For a few minutes, I get an oatmeal note from the La Sirena Lancero as the final third enters its prime. It was odd, unexpected, but enjoyable. Elsewhere, the profile is much the same as the second third with perhaps a bit more detail. As the final two inches near, the burn begins to fade, eventually going out. I relight once, but then decide the Triton is done.
- Burn-great, smoke production-great, draw-great; ash length-annoying. I’ve smoked somewhere around 150 different Lanceros, never can I think of one that struggle holding this little ash. At times I got to about a half an inch, maybe. Mind you, this was indoors. It’s not a deal breaker and didn’t factor into the score, more like a heads up.
- I liked the regular La Sirena blend more than what came about with the A, although at the time I suspected that the format of the A could have drastically influenced my opinion about the difference in wrappers. The Lanceros were more of the same: I could see myself smoking a few more Connecticut broadleaf versions, definitely wouldn’t take the oscuro habano version over it.
- Connecticut broadleaf does not seem to be a terribly popular option for Lanceros. There are only a few regular production versions—Tatuaje El Triunfador Original, CroMagnon Atlatl and Liga Privada Único Serie Lancero—and that aren’t an abundance of other versions: Triton, Drew Estate BOTL.org 2012 and the unreleased Arturo Fuente Añejo Phantom were the only ones to come to mind quickly. I think there’s a reason for that, likely in the ration of wrapper to filler with the cigar and the taste of Connecticut Broadleaf, but maybe that’s just me.
- It hasn’t been said on this site in a while, but this is a cigar that would have been amazing if it was just like the cold draw.
- Silo Cigars is no stranger to single store releases, earlier this year the store got the Flores y Rodriguez Exclusivo Aliento de Angel, a 5 x 49 Perfecto.
- It’s been a busy few weeks for Lancero lovers. Recently, three new Lancero projects have emerged in the past few weeks.
- My Father Cigars S.A. is definitely one of the Lancero specialists in the industry. The My Father No. 4 remains my favorite regularly available Lancero on the market.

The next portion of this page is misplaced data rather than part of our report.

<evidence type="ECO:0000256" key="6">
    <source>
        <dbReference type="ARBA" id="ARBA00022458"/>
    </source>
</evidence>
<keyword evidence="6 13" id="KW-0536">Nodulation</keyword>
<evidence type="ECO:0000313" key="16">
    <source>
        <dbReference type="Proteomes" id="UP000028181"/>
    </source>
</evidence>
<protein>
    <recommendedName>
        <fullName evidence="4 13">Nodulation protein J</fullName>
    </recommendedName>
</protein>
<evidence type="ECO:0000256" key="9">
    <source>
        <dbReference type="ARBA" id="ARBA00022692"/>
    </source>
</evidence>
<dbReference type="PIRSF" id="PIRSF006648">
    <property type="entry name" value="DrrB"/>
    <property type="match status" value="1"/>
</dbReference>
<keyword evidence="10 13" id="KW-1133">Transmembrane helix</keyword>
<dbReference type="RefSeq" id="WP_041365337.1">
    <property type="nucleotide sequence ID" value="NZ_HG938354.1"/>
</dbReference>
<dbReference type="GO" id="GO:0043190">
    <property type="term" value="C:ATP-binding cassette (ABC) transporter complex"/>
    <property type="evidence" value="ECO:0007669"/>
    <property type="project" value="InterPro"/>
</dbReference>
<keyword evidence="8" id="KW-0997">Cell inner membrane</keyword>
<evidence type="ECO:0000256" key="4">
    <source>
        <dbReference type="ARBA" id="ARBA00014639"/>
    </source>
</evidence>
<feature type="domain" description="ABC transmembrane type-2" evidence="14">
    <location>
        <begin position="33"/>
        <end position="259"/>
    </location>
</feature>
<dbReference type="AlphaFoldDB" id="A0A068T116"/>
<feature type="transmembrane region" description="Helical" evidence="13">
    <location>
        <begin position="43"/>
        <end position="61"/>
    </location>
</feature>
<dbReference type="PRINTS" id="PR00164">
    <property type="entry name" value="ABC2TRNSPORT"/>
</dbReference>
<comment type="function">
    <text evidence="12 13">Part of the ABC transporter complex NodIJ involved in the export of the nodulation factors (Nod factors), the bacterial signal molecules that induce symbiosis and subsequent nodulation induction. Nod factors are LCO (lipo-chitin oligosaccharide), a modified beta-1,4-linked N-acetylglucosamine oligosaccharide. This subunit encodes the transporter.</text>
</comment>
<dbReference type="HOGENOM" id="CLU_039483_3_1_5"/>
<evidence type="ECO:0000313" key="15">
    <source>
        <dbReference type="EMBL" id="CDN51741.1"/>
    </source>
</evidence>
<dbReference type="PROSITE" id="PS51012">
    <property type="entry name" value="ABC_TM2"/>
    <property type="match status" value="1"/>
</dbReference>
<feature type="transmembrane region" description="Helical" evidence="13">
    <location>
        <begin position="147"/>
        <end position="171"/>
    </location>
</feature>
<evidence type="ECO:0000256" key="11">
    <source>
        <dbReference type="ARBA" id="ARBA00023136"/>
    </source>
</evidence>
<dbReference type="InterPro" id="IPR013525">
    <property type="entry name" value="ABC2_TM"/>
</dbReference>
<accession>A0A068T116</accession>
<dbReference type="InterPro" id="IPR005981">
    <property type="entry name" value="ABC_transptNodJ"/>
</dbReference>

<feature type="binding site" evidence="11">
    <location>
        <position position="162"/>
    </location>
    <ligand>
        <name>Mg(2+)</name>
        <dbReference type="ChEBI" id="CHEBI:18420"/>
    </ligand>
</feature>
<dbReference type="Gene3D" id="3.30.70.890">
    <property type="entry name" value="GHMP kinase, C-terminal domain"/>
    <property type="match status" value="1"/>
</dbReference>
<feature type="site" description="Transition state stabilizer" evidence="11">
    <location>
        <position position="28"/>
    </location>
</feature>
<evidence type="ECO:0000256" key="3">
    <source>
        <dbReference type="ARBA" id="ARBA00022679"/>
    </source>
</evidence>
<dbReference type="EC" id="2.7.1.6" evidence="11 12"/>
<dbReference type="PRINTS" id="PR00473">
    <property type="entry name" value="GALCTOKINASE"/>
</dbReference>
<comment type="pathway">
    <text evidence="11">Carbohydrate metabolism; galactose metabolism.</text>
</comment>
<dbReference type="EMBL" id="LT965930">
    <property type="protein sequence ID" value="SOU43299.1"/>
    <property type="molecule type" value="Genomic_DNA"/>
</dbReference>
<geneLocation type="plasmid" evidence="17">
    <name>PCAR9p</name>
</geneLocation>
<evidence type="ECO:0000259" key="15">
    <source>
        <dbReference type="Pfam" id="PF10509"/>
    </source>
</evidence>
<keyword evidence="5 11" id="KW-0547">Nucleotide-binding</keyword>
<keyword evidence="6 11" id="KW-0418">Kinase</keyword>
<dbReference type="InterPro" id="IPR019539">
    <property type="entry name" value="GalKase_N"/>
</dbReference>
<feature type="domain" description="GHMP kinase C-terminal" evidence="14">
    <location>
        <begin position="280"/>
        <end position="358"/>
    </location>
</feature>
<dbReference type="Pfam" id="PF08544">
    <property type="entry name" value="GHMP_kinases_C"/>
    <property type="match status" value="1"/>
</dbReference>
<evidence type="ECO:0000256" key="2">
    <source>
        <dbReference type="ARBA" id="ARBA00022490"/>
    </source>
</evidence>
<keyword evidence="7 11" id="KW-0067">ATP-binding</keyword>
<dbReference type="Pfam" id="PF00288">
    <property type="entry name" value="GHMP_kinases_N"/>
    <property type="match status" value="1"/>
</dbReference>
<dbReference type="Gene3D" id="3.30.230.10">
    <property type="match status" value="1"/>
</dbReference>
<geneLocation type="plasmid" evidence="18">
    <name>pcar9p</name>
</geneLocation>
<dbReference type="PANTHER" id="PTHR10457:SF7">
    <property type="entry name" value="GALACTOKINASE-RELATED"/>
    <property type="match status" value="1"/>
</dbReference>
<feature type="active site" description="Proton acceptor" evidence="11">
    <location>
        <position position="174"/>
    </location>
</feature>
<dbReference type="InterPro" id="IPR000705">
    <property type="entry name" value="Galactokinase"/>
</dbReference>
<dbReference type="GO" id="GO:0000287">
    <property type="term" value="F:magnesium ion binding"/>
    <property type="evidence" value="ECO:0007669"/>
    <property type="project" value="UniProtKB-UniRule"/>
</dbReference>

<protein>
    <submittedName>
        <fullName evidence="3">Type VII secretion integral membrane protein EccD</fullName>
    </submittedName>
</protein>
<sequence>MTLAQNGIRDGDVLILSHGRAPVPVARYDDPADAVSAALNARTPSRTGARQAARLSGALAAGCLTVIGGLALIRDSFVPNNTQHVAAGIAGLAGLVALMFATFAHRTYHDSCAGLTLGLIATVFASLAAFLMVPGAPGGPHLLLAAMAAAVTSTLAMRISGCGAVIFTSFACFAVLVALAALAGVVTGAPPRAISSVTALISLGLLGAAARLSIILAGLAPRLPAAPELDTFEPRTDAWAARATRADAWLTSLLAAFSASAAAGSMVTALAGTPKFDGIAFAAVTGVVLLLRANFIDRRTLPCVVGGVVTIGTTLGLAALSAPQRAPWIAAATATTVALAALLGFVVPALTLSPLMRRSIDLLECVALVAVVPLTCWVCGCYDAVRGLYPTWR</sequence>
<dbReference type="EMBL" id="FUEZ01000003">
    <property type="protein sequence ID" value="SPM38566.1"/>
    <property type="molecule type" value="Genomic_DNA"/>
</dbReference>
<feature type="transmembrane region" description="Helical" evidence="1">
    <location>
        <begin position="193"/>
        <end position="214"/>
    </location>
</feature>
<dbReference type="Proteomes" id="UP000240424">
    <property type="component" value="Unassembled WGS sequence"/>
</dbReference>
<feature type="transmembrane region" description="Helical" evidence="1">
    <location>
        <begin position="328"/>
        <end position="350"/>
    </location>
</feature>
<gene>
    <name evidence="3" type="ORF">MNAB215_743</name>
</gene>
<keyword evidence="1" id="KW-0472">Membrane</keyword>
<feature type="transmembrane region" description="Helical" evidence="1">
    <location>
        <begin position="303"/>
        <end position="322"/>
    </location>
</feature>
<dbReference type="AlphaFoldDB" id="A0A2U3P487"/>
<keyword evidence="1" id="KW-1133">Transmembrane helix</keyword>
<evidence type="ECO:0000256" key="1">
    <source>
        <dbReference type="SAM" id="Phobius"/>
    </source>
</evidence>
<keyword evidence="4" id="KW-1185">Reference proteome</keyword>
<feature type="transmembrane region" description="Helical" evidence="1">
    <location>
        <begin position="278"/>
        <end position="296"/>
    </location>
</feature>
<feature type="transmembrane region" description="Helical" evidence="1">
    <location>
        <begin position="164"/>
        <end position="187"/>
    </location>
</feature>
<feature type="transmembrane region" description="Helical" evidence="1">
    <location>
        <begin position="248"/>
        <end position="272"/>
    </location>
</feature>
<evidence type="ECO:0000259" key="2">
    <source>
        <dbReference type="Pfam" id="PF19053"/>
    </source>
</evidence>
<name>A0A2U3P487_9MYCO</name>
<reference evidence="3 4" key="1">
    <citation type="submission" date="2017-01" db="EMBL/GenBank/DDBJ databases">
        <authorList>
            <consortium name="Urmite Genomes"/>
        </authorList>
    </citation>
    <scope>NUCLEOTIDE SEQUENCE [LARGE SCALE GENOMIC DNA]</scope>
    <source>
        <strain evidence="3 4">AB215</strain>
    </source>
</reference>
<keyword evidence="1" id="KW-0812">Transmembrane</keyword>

- This is the first single store release for the La Sirena line, although Holt’s has a brand licensed to them that uses the La Sirena name.
- I find the La Sirena line to be the second strongest in the Miami Cigar & Co. portfolio, only behind Añoranzas, the Lancero is one of the lighter of the portfolio, but it’s still a medium-full cigar for half of the smoking time.
- Speaking of Añoranzas, we are giving away a box on the forum.
- This cigar didn’t feature the secondary band hidden underneath the signature La Sirena band, which was disappointing.
- Cigars for this review were sent to halfwheel by Silo Cigars.
- Final smoking time was one hour and 50 minutes. It’s a Lancero, don’t rush it.
- The only place to purchase the cigars is from Silo Cigars. You can call them at 865.675.7456. Don’t forget to tell them halfwheel sent you.
This is a solid cigar, one that I would smoke again and ultimately think might be noticeably better in three months, but I don't think it's the best of the line. I—lover of Lanceros—would much rather smoke the Robusto version of the line than the 7 1/2 x 38 version. There's no real issue with the Triton, but it's not as complete of a cigar as the Robusto, particularly now. The price point for the brand itself is a bit high, a Lancero is only going to increase it given the challenge with rolling the size, but I'd say it's worth it for those of you who like this line, myself included.